they are strongly opposed to. You'll just rant and rave and
piss everyone else off.
SO DONT! Sure, bring the matter up, but be calm, and
reasonable, and try not to write everything so that someone
taking the other side of the issue can't address the
question without self-incrimination ("Have you stopped
beating your wife?").
And, as when you're purchasing a car, you had better be
prepared to walk. Sorry, but it's as simple as that. If
being reasonable doesn't get you the satisfaction you're
looking for---and you might be suprised, sometimes people
apologize if you don't immediately harangue them---then you
need to decide whether the issue is important enough to you
to use the only real card you have available: leave.
Express your disappointment and get out of there. It's the
flip side of volunteering---when things get bad enough,
there's nothing to keep you.
Anything else is unhealthy and unproductive. Quit trying
to be right, and try to make things work, and if you can't,
Caught the last 20 minutes of Fresh Air on NPR the other
day, and I was amazed to find that they were talking with
Alex Chilton has been a cult favorite for 30 years, ever
since the first Big Star album---perhaps only because of the
first two Big Star albums. If you've seen That 70's
Show, well he wrote the title song---although that
particular rendition is Cheap Trick.
Several friends and I lived on Big Star for quite some
time during college. It isn't perfect---some of the tracks
are terrifyingly early 70's---too many strings, too much
earnestness---but some of it is gold. Oh My Soul
is a perfect pop song.
I also got to see Alex play once. Even gave him a
cigarette. And My
Friend Chet got him to play Proud Mary out of
the blue---in part because at this point, he wasn't taking
requests for old Big Star tunes.
Anyway, go fire up Napster and see if you can find some
Big Star. Go! Do It!
And then, if you like it, BUY THE DAMN ALBUM,
because if you don't you're working against your own damn
interests---artists have to make a living, too, and if you
don't pay them, eventually they will stop producing. Why do
so many people have problems with this simple economic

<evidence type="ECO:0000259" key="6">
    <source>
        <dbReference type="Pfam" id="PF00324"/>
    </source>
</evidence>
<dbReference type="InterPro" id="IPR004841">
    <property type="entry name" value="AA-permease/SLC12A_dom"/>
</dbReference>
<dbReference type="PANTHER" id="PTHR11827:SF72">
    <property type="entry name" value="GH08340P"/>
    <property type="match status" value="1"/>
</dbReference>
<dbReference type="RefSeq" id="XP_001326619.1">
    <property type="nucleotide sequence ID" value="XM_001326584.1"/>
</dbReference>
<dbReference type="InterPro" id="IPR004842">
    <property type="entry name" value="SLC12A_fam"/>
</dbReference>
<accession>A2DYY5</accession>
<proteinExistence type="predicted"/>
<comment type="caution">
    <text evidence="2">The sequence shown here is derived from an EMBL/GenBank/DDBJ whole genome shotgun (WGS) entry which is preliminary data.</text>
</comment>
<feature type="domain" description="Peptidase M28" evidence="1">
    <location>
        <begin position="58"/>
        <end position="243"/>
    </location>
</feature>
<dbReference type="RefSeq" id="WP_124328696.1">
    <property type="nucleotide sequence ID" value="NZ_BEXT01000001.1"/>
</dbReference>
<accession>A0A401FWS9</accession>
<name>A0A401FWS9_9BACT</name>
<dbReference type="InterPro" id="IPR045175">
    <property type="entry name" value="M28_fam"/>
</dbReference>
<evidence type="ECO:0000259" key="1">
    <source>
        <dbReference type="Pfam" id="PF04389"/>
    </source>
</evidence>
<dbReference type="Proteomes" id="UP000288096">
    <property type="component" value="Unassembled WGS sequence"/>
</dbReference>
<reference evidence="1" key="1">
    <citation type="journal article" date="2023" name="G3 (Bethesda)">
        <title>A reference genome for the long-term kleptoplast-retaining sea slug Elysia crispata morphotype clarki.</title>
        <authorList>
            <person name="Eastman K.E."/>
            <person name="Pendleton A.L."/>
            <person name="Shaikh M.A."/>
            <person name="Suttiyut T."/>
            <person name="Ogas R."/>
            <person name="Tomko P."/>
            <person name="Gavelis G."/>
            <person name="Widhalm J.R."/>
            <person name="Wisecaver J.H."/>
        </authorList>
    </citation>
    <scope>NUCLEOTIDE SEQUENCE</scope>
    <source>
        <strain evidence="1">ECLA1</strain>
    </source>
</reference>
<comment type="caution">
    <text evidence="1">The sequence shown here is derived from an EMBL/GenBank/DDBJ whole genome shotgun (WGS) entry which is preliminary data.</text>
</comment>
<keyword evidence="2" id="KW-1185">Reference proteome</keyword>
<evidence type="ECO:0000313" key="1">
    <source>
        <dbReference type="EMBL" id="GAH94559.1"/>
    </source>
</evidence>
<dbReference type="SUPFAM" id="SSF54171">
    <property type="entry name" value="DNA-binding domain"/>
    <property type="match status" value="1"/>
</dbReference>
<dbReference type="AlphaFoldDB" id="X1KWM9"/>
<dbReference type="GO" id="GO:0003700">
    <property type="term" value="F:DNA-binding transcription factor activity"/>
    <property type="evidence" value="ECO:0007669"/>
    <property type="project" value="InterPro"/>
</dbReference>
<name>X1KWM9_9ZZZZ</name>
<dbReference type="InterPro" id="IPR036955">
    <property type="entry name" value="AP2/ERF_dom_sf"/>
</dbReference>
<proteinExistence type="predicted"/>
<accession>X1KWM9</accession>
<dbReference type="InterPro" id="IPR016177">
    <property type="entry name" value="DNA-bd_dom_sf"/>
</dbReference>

principle, much less the moral principle of not stealing
that which the owner doesn't wish to give away?
Damnit, if you don't respect Metallica's right to claim
ownership of its music, how can you expect anyone to respect
the copyrights that form the bedrock of the GPL? Just
because you don't like the license, or find it inconvenient,
doesn't mean you can ignore it, just like we expect nVidia
and Be and others to respect the GPL even though it's
inconvenient for them.
Finally, Red Rock Eater.
If you don't know who Phil Agre is, well, let's just say
he's damn smart, and he has a mailing list.
Although he started as a geek at MIT, he has since moved
to UCLA, doing cross-discipline work on a topics concerning
technology's effect on society. He also has a legion of
people sending him interesting stuff.
Apropos of Nothing: Why I don't like ESR
I was going through my enormous email archive a couple of
weeks ago, and it dredged up some old memories for me
Several years ago, I maintained ncurses for Debian---this
was around the time 3.4 was supposed to be coming
out---before the incident that finally made me give it away.
ESR and Tom Dickey---who, to all appearances, had been
doing most of the subtantive work for quite some time, with
ESR keeping the terminfo stuff up to date (and spelling my
name wrong in the file) and doing the occasional fix---had a
big disagreement about something. ESR claimed that Tom was
hijacking the project, yadda, yadda, yadda. So what,
right? This sort of shit happens.
But I will never forget the glee with which ESR
pointed out that because of the license, Tom Dickey no
longer owned his own code, it all belonged to him [ESR], and
there was nothing he [Tom Dickey] can do about it.
That's not Free Software, and I've not really trusted ESR